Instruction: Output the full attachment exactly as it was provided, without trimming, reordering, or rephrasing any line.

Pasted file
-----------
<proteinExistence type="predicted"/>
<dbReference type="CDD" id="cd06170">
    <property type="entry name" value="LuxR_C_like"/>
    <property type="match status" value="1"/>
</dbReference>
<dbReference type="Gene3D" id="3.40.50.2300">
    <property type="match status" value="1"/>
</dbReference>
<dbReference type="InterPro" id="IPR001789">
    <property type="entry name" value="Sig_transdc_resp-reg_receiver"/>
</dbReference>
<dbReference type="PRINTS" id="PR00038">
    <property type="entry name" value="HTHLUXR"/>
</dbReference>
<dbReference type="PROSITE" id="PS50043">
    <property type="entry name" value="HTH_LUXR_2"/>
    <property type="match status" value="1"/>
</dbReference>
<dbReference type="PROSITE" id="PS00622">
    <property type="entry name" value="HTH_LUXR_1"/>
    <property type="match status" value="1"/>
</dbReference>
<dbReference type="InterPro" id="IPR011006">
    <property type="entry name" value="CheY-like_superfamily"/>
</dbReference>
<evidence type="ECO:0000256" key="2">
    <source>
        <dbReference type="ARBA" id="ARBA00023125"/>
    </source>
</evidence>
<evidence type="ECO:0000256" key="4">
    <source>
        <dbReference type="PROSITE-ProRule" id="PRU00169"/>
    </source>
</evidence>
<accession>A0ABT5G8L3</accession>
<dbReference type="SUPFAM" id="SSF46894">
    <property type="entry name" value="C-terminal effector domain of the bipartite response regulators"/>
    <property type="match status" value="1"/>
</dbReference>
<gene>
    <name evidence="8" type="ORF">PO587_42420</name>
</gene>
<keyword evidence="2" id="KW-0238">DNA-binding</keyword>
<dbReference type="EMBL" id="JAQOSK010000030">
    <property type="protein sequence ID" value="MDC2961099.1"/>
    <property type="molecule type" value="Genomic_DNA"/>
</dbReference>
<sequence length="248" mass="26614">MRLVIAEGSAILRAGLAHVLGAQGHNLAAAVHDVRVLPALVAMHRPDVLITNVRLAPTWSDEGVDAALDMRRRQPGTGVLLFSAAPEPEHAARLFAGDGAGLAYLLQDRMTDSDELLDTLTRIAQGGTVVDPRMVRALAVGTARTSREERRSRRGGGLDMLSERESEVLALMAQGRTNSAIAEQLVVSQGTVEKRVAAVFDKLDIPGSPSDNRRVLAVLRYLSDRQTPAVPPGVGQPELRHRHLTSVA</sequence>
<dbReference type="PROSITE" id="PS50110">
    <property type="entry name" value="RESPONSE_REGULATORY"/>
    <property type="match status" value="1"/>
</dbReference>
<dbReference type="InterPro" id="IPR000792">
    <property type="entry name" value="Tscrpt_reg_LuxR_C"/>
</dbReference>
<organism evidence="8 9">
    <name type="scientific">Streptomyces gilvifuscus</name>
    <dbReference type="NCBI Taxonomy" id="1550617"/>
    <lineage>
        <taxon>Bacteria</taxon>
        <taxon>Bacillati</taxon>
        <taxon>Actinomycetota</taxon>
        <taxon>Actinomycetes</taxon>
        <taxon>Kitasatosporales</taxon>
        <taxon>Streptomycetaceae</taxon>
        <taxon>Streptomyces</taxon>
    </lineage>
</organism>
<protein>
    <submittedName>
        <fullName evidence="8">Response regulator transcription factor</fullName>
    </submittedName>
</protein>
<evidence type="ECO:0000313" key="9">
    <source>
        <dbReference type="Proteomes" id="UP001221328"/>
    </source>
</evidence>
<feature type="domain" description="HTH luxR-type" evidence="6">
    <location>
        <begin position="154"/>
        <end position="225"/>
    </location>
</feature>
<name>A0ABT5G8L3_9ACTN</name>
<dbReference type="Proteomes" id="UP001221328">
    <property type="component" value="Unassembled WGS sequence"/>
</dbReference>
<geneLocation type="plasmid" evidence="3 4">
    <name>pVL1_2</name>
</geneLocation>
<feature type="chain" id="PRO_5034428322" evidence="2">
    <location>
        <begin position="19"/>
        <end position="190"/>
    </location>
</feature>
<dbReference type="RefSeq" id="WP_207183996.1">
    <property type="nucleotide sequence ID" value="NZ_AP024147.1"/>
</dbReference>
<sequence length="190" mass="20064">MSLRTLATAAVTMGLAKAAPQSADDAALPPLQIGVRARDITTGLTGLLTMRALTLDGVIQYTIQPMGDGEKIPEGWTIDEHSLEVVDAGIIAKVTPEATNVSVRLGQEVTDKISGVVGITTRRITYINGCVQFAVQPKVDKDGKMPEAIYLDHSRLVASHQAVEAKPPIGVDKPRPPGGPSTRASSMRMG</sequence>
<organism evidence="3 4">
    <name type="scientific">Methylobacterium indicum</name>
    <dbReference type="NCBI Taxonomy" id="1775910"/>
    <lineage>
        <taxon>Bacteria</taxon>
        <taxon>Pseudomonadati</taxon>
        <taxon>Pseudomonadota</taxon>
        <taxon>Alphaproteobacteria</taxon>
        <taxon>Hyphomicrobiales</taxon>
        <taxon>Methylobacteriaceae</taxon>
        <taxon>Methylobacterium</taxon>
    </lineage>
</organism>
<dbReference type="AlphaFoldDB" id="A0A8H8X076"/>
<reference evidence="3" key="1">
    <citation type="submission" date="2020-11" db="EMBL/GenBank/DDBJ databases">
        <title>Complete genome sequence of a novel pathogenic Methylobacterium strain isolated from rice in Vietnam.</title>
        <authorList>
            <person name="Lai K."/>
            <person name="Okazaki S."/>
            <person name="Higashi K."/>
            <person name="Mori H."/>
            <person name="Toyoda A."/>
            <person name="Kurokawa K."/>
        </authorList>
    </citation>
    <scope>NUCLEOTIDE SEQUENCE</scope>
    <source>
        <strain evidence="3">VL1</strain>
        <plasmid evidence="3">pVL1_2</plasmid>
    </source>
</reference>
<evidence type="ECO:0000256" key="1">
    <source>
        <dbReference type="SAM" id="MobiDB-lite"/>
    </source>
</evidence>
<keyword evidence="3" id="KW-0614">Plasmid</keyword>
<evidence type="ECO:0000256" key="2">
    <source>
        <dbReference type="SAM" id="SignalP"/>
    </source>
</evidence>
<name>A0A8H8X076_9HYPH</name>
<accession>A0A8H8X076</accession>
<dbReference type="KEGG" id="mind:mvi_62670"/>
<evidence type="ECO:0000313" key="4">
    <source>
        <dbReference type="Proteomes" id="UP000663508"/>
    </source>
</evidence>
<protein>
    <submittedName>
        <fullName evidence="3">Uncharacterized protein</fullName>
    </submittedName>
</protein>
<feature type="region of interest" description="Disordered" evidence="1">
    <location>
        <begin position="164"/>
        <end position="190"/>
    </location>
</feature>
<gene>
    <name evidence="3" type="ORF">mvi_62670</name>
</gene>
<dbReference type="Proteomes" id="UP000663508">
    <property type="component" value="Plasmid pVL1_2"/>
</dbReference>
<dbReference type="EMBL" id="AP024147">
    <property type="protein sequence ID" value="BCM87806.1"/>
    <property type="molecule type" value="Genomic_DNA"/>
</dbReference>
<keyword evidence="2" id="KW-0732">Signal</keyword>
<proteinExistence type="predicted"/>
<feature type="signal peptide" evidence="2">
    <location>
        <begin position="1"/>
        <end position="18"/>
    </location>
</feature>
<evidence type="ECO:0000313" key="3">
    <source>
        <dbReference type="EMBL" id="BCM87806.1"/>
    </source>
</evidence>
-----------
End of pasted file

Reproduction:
<proteinExistence type="predicted"/>
<dbReference type="CDD" id="cd06170">
    <property type="entry name" value="LuxR_C_like"/>
    <property type="match status" value="1"/>
</dbReference>
<dbReference type="Gene3D" id="3.40.50.2300">
    <property type="match status" value="1"/>
</dbReference>
<dbReference type="InterPro" id="IPR001789">
    <property type="entry name" value="Sig_transdc_resp-reg_receiver"/>
</dbReference>
<dbReference type="PRINTS" id="PR00038">
    <property type="entry name" value="HTHLUXR"/>
</dbReference>
<dbReference type="PROSITE" id="PS50043">
    <property type="entry name" value="HTH_LUXR_2"/>
    <property type="match status" value="1"/>
</dbReference>
<dbReference type="PROSITE" id="PS00622">
    <property type="entry name" value="HTH_LUXR_1"/>
    <property type="match status" value="1"/>
</dbReference>
<dbReference type="InterPro" id="IPR011006">
    <property type="entry name" value="CheY-like_superfamily"/>
</dbReference>
<evidence type="ECO:0000256" key="2">
    <source>
        <dbReference type="ARBA" id="ARBA00023125"/>
    </source>
</evidence>
<evidence type="ECO:0000256" key="4">
    <source>
        <dbReference type="PROSITE-ProRule" id="PRU00169"/>
    </source>
</evidence>
<accession>A0ABT5G8L3</accession>
<dbReference type="SUPFAM" id="SSF46894">
    <property type="entry name" value="C-terminal effector domain of the bipartite response regulators"/>
    <property type="match status" value="1"/>
</dbReference>
<gene>
    <name evidence="8" type="ORF">PO587_42420</name>
</gene>
<keyword evidence="2" id="KW-0238">DNA-binding</keyword>
<dbReference type="EMBL" id="JAQOSK010000030">
    <property type="protein sequence ID" value="MDC2961099.1"/>
    <property type="molecule type" value="Genomic_DNA"/>
</dbReference>
<sequence length="248" mass="26614">MRLVIAEGSAILRAGLAHVLGAQGHNLAAAVHDVRVLPALVAMHRPDVLITNVRLAPTWSDEGVDAALDMRRRQPGTGVLLFSAAPEPEHAARLFAGDGAGLAYLLQDRMTDSDELLDTLTRIAQGGTVVDPRMVRALAVGTARTSREERRSRRGGGLDMLSERESEVLALMAQGRTNSAIAEQLVVSQGTVEKRVAAVFDKLDIPGSPSDNRRVLAVLRYLSDRQTPAVPPGVGQPELRHRHLTSVA</sequence>
<dbReference type="PROSITE" id="PS50110">
    <property type="entry name" value="RESPONSE_REGULATORY"/>
    <property type="match status" value="1"/>
</dbReference>
<dbReference type="InterPro" id="IPR000792">
    <property type="entry name" value="Tscrpt_reg_LuxR_C"/>
</dbReference>
<organism evidence="8 9">
    <name type="scientific">Streptomyces gilvifuscus</name>
    <dbReference type="NCBI Taxonomy" id="1550617"/>
    <lineage>
        <taxon>Bacteria</taxon>
        <taxon>Bacillati</taxon>
        <taxon>Actinomycetota</taxon>
        <taxon>Actinomycetes</taxon>
        <taxon>Kitasatosporales</taxon>
        <taxon>Streptomycetaceae</taxon>
        <taxon>Streptomyces</taxon>
    </lineage>
</organism>
<protein>
    <submittedName>
        <fullName evidence="8">Response regulator transcription factor</fullName>
    </submittedName>
</protein>
<evidence type="ECO:0000313" key="9">
    <source>
        <dbReference type="Proteomes" id="UP001221328"/>
    </source>
</evidence>
<feature type="domain" description="HTH luxR-type" evidence="6">
    <location>
        <begin position="154"/>
        <end position="225"/>
    </location>
</feature>
<name>A0ABT5G8L3_9ACTN</name>
<dbReference type="Proteomes" id="UP001221328">
    <property type="component" value="Unassembled WGS sequence"/>
</dbReference>
<geneLocation type="plasmid" evidence="3 4">
    <name>pVL1_2</name>
</geneLocation>
<feature type="chain" id="PRO_5034428322" evidence="2">
    <location>
        <begin position="19"/>
        <end position="190"/>
    </location>
</feature>
<dbReference type="RefSeq" id="WP_207183996.1">
    <property type="nucleotide sequence ID" value="NZ_AP024147.1"/>
</dbReference>
<sequence length="190" mass="20064">MSLRTLATAAVTMGLAKAAPQSADDAALPPLQIGVRARDITTGLTGLLTMRALTLDGVIQYTIQPMGDGEKIPEGWTIDEHSLEVVDAGIIAKVTPEATNVSVRLGQEVTDKISGVVGITTRRITYINGCVQFAVQPKVDKDGKMPEAIYLDHSRLVASHQAVEAKPPIGVDKPRPPGGPSTRASSMRMG</sequence>
<organism evidence="3 4">
    <name type="scientific">Methylobacterium indicum</name>
    <dbReference type="NCBI Taxonomy" id="1775910"/>
    <lineage>
        <taxon>Bacteria</taxon>
        <taxon>Pseudomonadati</taxon>
        <taxon>Pseudomonadota</taxon>
        <taxon>Alphaproteobacteria</taxon>
        <taxon>Hyphomicrobiales</taxon>
        <taxon>Methylobacteriaceae</taxon>
        <taxon>Methylobacterium</taxon>
    </lineage>
</organism>
<dbReference type="AlphaFoldDB" id="A0A8H8X076"/>
<reference evidence="3" key="1">
    <citation type="submission" date="2020-11" db="EMBL/GenBank/DDBJ databases">
        <title>Complete genome sequence of a novel pathogenic Methylobacterium strain isolated from rice in Vietnam.</title>
        <authorList>
            <person name="Lai K."/>
            <person name="Okazaki S."/>
            <person name="Higashi K."/>
            <person name="Mori H."/>
            <person name="Toyoda A."/>
            <person name="Kurokawa K."/>
        </authorList>
    </citation>
    <scope>NUCLEOTIDE SEQUENCE</scope>
    <source>
        <strain evidence="3">VL1</strain>
        <plasmid evidence="3">pVL1_2</plasmid>
    </source>
</reference>
<evidence type="ECO:0000256" key="1">
    <source>
        <dbReference type="SAM" id="MobiDB-lite"/>
    </source>
</evidence>
<keyword evidence="3" id="KW-0614">Plasmid</keyword>
<evidence type="ECO:0000256" key="2">
    <source>
        <dbReference type="SAM" id="SignalP"/>
    </source>
</evidence>
<name>A0A8H8X076_9HYPH</name>
<accession>A0A8H8X076</accession>
<dbReference type="KEGG" id="mind:mvi_62670"/>
<evidence type="ECO:0000313" key="4">
    <source>
        <dbReference type="Proteomes" id="UP000663508"/>
    </source>
</evidence>
<protein>
    <submittedName>
        <fullName evidence="3">Uncharacterized protein</fullName>
    </submittedName>
</protein>
<feature type="region of interest" description="Disordered" evidence="1">
    <location>
        <begin position="164"/>
        <end position="190"/>
    </location>
</feature>
<gene>
    <name evidence="3" type="ORF">mvi_62670</name>
</gene>
<dbReference type="Proteomes" id="UP000663508">
    <property type="component" value="Plasmid pVL1_2"/>
</dbReference>
<dbReference type="EMBL" id="AP024147">
    <property type="protein sequence ID" value="BCM87806.1"/>
    <property type="molecule type" value="Genomic_DNA"/>
</dbReference>
<keyword evidence="2" id="KW-0732">Signal</keyword>
<proteinExistence type="predicted"/>
<feature type="signal peptide" evidence="2">
    <location>
        <begin position="1"/>
        <end position="18"/>
    </location>
</feature>
<evidence type="ECO:0000313" key="3">
    <source>
        <dbReference type="EMBL" id="BCM87806.1"/>
    </source>
</evidence>